* HOT — Sometimes called steamy, sexy, or spicy, this level includes most category romance books and offers a wide range of description of intimate activity and the language used to describe it; the titles I’ve included here also represent a wide range within this heat level.
* NUCLEAR — Expect graphic descriptions and possible forays beyond vanilla.
* EROTIC (ROMANCE) — This heat level pushes boundaries, most definitely; the characters’ emotional journeys are lived through explicit sexual activity, but (unlike in erotica) the emotional journey and the external story still retain primacy — as does the all-important happy story ending.
My reading diet is fairly inclusive, and I’m trying to make it broader every year. Representation matters, and so does buying and reading books which have it. Really diving into my lists over the years will net you quite a range.
I’m going to rank titles I read over the last year which are category romance, meaning they are in the romance genre and would not likely be shelved in a bookstore as something else (such as fantasy or science fiction or realistic fiction), even though some of the books I read in those other genres do have strong romantic subplots. (As always, if you want a review of any of the titles I’ve read over the last year, just leave me a note in the comments.)
And so here are the category romance titles I read last year, ranked by me:
MILD: Charles Bewitched (Doyle)
MEDIUM: Courtship and Curses (Doyle) Sweetest in the Gale (Dade)* — This title goes into two sections because it is a short story collection, and different stories within it have different heat levels.
HOT: Slippery Creatures (Charles) Teach Me (Dade) Office Hours (Jackson) 40-Love (Dade) Salt Magic, Skin Magic (Welch) Royally Bad (Flite) Red, White & Royal Blue (McQuiston) The Rogue King (Owens) On the Edge (Sahin) The Duke and I (Quinn) Sweetest in the Gale (Dade)* — This title goes into two sections because it is a short story collection, and different stories have different heat levels. The Blood King (Owens)* — This novel almost qualified for the medium level because it contains actually very few scenes of intimacy, but at least one of them is fully written, and not particularly euphemistic, right there on the page.
NUCLEAR: Blaze (Tomlinson)
EROTIC: All Together (Harper)
I’ve begun a list of titles people have requested reviews for, which I’ll be posting here on the blog in the weeks to come. Pile on in the comments if you want to know more about any of these books or any of the others from my general 2020 list. Happy reading!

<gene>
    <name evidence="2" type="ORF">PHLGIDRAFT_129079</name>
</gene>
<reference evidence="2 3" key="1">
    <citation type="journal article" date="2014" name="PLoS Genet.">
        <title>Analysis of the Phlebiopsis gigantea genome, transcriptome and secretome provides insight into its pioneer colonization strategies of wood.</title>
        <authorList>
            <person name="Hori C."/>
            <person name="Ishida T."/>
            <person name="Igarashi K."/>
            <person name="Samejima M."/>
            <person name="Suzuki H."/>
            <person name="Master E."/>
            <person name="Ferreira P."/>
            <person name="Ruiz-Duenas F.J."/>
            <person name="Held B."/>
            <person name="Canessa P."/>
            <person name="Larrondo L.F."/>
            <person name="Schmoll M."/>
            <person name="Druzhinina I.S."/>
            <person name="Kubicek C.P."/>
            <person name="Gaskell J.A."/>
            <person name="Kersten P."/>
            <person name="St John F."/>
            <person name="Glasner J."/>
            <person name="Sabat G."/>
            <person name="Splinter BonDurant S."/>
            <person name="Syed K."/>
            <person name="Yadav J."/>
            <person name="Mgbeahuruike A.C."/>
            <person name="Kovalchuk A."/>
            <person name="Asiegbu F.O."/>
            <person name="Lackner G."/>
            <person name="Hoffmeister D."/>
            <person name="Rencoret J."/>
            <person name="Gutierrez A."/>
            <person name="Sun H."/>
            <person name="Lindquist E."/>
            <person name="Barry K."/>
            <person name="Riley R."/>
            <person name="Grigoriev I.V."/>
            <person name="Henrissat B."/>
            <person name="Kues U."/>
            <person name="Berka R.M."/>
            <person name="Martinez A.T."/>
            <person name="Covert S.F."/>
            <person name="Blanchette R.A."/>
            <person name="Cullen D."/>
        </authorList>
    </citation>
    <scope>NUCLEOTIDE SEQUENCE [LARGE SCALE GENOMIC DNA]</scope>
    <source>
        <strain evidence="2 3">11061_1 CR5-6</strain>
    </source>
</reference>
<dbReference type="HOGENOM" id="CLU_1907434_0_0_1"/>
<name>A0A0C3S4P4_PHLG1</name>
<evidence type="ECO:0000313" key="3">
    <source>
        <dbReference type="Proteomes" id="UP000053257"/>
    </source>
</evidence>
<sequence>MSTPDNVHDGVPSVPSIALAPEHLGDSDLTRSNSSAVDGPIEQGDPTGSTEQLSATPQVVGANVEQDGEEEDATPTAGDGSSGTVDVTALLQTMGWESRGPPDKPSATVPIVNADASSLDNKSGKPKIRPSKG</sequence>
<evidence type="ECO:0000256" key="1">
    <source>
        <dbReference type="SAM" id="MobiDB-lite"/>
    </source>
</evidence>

A few years ago I began keeping a list of all the books I read in a given year. My hope was that I would do more reading for pleasure.
Reading. You know, that thing I’ve been doing since I was four, that activity which makes me happier than most other things, that reason (probably) I became a writer in the first place? Good grief, I love books so much.
But I was at a point in my life where I wasn’t doing a lot of reading for pleasure. I was reading a lot of students’ papers to grade them. (Spoiler alert: that is often not the same thing, even when I do enjoy reading some of those papers.) I was reading a lot of emails. (There was little to no pleasure in that.) I was reading for utility and purpose and requirement and work, but I was not taking time to read for fun. That had a very adverse effect on my entire life.
Being a list maker by nature, I thought if I kept a list of books I read, at the end of the year I would see that I’d done more reading than I thought I had, and it would boost my mood. Deciding to do this is one of the better choices I’ve made.
That first year I logged probably a dozen books, and my reading diet was very focused on fantasy, which is one of the main genres I write in. In the years since, as I continue keeping my list, the number of books I read in a year has steadily increased, and so has my reading diet. I try to read much more widely now, which has been very good for me, too.
2020 was, as you know, a challenging year. At midnight on New Year’s Eve, we opened the door to let the old year out and the new year in. (This is an old tradition.) We actually opened multiple doors. We thought about opening the windows and taking off the roof too, but it was pretty freaking cold outside. Still, I commanded the old year to “get the hell out,” and Fabulous Offspring #1 actually grabbed a broom and swept our entry hall onto the front porch to really make sure 2020 took a hike. (We are nothing if not committed to our metaphors.)
During the pandemic, particularly in the spring and early summer, I saw a lot of people online lamenting about not being able to sustain enough focus even to read. I felt that. It hit me, too. But then — even though doing actual creative work, such as writing, and actual teaching work, such as grading papers, felt nigh impossible for a while — I did manage to get back into reading. For fun. For stress relief. For calming my mind before bed. This even helped me start writing again.